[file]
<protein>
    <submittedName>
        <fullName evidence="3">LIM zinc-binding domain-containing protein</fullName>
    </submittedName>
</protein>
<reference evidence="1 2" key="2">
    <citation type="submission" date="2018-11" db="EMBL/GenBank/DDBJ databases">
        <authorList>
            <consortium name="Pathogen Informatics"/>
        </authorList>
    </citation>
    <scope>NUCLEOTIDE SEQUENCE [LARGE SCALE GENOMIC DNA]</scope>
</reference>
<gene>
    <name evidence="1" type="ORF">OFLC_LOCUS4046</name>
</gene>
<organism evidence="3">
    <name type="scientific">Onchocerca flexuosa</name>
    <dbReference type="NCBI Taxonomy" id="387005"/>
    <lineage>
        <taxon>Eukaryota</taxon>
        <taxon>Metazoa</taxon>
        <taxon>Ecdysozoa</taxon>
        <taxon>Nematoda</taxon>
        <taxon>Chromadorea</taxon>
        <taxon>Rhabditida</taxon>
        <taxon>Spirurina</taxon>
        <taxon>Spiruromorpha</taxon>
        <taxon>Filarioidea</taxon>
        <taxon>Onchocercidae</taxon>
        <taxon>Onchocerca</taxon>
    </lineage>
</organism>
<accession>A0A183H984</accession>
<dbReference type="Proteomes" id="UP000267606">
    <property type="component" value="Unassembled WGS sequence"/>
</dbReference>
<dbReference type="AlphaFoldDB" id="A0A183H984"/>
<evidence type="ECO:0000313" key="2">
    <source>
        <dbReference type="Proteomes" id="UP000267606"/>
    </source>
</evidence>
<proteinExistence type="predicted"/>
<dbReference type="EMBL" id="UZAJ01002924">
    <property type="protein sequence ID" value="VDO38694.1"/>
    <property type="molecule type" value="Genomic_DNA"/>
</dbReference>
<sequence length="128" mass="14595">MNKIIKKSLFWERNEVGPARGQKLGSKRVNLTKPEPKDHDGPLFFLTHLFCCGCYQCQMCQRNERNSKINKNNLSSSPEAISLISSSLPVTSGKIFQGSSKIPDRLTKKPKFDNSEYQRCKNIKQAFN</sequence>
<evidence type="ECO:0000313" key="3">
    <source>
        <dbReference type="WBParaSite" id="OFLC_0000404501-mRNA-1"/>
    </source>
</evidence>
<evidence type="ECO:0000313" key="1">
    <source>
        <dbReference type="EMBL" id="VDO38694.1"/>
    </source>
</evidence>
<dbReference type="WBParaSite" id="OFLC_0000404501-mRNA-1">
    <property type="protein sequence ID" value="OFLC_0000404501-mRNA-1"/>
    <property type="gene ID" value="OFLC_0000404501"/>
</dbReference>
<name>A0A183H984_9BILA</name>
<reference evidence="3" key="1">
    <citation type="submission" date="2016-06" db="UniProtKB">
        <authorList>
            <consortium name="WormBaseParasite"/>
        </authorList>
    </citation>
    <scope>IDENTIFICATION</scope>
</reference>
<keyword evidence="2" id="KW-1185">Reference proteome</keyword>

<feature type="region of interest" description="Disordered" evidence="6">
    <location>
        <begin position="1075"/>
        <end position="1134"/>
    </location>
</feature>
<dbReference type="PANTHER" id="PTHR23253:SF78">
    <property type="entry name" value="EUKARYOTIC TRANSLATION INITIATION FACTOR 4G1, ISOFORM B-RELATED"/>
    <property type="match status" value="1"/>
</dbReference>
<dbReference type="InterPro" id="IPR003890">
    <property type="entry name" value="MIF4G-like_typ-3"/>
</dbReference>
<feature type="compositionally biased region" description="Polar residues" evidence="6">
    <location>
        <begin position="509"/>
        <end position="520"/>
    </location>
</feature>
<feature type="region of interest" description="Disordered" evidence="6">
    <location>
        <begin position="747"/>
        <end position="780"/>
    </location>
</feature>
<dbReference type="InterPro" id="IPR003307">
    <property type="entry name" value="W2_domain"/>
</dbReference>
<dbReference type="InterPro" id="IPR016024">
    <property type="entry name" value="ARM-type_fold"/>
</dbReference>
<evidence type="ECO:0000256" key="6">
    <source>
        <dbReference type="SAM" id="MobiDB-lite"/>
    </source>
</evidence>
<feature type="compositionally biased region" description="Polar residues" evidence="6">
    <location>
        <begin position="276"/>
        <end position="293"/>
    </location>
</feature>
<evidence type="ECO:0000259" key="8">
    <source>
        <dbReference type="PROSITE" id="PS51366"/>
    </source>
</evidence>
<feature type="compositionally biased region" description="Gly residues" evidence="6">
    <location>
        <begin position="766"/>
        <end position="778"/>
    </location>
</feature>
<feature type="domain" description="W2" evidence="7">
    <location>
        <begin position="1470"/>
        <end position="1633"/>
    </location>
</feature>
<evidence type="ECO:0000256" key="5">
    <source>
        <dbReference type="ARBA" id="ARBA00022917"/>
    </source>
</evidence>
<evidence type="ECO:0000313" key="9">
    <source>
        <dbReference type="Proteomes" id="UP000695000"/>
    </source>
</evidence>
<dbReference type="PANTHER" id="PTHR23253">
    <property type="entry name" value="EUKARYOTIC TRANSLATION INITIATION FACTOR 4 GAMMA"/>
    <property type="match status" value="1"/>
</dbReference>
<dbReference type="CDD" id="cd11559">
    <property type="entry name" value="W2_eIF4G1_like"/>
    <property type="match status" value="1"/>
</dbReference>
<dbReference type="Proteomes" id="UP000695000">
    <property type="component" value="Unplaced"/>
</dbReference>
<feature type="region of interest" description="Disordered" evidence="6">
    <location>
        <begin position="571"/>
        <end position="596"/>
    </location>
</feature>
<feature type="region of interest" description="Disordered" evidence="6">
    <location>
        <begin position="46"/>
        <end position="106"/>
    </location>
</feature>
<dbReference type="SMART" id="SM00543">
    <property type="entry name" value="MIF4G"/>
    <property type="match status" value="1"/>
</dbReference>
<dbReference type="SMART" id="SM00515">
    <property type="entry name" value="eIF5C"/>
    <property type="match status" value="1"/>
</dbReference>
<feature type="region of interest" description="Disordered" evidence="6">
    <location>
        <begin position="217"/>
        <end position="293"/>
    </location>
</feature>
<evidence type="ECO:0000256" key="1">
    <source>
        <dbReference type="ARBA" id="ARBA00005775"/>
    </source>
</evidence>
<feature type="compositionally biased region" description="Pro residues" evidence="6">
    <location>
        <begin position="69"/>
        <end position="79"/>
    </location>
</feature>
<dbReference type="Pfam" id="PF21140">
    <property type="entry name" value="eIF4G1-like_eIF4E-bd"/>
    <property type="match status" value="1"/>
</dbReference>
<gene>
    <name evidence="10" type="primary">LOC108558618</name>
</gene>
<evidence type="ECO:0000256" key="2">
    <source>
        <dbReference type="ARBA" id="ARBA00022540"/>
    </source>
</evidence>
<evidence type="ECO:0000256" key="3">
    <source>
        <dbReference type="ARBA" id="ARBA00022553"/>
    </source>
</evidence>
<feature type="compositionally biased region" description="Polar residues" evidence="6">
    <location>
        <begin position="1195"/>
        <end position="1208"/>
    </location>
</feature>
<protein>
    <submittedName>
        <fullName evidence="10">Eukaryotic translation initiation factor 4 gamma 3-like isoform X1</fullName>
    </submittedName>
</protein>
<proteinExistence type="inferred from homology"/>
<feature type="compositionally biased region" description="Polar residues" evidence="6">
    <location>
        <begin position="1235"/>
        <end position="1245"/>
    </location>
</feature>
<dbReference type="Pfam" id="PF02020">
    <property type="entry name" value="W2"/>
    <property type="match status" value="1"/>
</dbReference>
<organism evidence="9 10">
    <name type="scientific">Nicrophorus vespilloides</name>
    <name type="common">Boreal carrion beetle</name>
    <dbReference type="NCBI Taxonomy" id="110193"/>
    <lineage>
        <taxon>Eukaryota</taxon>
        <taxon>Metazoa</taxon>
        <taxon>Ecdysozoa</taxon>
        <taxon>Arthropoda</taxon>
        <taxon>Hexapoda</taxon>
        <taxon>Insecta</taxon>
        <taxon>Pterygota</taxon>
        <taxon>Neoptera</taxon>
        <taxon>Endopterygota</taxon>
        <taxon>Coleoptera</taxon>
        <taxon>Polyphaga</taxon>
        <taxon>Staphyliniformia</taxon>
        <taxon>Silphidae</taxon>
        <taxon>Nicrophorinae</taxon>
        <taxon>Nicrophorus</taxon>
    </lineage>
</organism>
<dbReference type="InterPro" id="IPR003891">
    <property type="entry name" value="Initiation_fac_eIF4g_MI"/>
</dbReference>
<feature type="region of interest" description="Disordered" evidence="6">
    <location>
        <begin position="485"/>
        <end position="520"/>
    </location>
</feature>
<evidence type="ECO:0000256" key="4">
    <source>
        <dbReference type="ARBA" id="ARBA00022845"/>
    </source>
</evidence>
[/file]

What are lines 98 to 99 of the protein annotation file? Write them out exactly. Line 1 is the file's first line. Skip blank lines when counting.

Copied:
</feature>
<dbReference type="InterPro" id="IPR003307">